On November 29, in a very passionate and sentimental poem, Kobe Bryant, one of the greatest Lakers to bless the Staples Center hardwood, let the world know that his career in professional basketball would be coming to a close but his love for the game will live on always. As a Laker fan and a basketball lover, I won't even pretend that his poem didn't make me tear up a little. It is truly the end of an era. After 20 years with the Lakers, Bryant’s retirement has everyone reflecting on his time -- his coaches, his peers, and especially the fans like me. Nothing lasts forever, and we knew this day would come eventually, but it still makes us sad.
Bryant’s talent for basketball was seen very early on in his career, earning accolades at his high school breaking records and getting drafted into the NBA right out of high school. He was the 13th overall pick in 1996 by the Charlotte Hornets and was traded to the Lakers. And it was the key moves of Lakers legends like Jerry West setting everything into place so that his team could acquire the young phenom.
At the time, Bryant was the youngest player in the NBA, a record since broken by Jermaine O’Neal and Andrew Bynum. Out of the gate, Bryant put up good stats for a rookie and even won the 1997 Slam Dunk Contest.
Continuing to improve and make more of an impact in the game, Bryant began to emerge as a prominent force on his team in 1998, starting every game and already being compared to great basketball names like Magic Johnson and Michael Jordan!
And the Lakers finally saw the potential they saw in Bryant, winning the Lakers their three-peat -- three consecutive NBA championships in 2000, 2001, and 2002, with the dynamic duo Kobe Bryant and Shaquille O’Neal.
Although the next few years for Bryant and the Lakers were tough, including changes to the coaching staff and the trading of players, Bryant continued and even became a bigger force in the game.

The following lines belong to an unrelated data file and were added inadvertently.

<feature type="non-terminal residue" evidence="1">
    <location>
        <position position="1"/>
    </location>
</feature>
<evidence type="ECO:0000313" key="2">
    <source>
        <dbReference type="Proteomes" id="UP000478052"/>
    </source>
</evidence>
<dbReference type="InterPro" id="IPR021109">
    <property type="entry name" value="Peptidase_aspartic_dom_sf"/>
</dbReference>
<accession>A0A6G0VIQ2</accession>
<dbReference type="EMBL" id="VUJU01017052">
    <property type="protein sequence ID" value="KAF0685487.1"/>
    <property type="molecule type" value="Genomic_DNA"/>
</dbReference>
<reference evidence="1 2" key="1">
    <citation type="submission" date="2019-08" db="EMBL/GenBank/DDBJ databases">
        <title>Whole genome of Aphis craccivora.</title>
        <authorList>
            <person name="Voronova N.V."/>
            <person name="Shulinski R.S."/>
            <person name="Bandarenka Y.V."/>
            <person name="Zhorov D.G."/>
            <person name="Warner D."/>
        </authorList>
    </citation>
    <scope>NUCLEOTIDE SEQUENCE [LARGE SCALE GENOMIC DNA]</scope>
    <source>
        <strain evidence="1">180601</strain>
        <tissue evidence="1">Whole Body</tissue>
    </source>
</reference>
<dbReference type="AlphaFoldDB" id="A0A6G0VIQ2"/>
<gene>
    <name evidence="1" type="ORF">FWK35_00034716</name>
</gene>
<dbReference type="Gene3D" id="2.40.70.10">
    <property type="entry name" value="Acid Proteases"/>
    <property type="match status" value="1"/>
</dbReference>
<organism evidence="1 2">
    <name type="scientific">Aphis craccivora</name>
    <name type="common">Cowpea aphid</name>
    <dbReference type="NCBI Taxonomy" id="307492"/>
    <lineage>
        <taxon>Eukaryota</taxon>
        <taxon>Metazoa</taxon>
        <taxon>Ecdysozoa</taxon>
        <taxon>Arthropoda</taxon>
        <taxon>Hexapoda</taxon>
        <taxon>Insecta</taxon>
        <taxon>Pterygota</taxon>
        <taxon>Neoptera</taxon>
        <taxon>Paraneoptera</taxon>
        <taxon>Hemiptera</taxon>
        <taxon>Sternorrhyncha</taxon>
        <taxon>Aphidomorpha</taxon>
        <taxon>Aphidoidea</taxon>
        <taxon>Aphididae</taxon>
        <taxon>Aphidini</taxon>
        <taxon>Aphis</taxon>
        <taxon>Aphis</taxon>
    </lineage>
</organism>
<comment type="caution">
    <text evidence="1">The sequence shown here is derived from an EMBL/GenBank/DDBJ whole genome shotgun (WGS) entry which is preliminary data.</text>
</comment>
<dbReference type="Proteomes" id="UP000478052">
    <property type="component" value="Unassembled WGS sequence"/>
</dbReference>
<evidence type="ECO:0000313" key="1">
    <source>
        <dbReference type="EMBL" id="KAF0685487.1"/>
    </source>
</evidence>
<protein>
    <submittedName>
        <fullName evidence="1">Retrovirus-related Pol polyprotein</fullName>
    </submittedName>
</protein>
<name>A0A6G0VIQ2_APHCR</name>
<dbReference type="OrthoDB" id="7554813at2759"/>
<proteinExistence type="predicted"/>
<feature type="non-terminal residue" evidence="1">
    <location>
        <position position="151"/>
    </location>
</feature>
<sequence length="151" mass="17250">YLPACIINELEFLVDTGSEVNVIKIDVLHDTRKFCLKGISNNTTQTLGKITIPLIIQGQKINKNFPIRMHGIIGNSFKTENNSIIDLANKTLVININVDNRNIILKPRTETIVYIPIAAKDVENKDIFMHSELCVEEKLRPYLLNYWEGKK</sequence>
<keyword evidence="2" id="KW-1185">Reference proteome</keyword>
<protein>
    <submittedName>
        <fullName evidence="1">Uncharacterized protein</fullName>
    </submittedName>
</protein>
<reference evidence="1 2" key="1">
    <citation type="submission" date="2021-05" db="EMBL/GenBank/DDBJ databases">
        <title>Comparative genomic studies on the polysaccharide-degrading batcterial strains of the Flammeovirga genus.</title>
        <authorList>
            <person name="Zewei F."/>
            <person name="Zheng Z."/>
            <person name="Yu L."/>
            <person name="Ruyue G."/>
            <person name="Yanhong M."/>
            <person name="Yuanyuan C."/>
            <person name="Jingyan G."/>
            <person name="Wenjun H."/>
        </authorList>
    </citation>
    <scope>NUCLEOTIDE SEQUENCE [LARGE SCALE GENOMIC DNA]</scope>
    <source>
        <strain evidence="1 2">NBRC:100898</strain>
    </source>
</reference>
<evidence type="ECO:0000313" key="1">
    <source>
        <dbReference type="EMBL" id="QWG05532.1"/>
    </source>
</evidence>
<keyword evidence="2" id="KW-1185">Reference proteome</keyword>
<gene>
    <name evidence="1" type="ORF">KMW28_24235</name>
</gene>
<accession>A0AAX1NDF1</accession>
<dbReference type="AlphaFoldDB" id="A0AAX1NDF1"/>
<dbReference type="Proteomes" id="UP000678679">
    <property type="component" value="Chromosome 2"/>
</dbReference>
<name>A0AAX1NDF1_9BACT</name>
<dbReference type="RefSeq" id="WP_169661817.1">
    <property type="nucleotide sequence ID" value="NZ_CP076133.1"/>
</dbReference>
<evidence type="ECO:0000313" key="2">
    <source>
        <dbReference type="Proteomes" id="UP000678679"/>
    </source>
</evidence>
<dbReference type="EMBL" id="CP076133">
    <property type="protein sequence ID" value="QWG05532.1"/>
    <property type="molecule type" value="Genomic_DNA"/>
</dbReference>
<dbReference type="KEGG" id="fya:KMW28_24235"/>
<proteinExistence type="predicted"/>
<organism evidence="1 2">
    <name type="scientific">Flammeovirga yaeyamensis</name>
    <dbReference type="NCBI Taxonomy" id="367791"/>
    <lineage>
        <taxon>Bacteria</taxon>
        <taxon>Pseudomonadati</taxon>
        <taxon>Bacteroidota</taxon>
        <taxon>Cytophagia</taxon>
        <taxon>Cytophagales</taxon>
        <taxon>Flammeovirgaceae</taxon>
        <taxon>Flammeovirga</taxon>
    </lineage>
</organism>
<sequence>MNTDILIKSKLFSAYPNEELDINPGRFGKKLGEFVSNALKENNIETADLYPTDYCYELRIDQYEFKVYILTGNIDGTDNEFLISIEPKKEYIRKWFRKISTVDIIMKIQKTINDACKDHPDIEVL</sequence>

In 2006, Bryant scored a career high of 81 points against the Toronto Raptors, the closest any player has come to even touching Wilt Chamberlain’s record of scoring 100 points in a single game.
Here is every shot Kobe made in that game in two minutes!
In the mid-2000s, the Lakers continued to go through some rough patches with trades and dealing with changes in the coaching staff, and it wasn’t until the 2008-09 season when Bryant and the Lakers got their groove back, beating the Orlando Magic, giving Bryant his fourth championship with the Laker and his first MVP title.
The next season brought more excitement as the Lakers beat long-time rivals the Boston Celtics in seven games, giving Bryant his second MVP championship and fifth NBA championship. This was also coach Phil Jackson’s last season with the Lakers.
The next few years were a dark time for Laker fans, watching Bryant’s injuries, shuffles in the roster, and especially finding the right coach after Jackson’s departure. But Bryant remained a force in the game and impacting the players around him.
Earning all of his nicknames and the prestige that comes with being the Lakers Golden Boy, Kobe Bryant has given his all to the Lakers and their fans, as well as the game of basketball. I grew up watching Kobe lead the Lakers, and he’s one of the reasons why I love the game. From 8 to 24, five rings, a legendary 81-point game, fighting through injury after injury, and changing the way the game is played, Kobe will go down in the history books as one of the greatest players in basketball.
We salute you, Kobe. Thank you for sharing your passion with us. We’re sad to see you go and we thank you for the memories.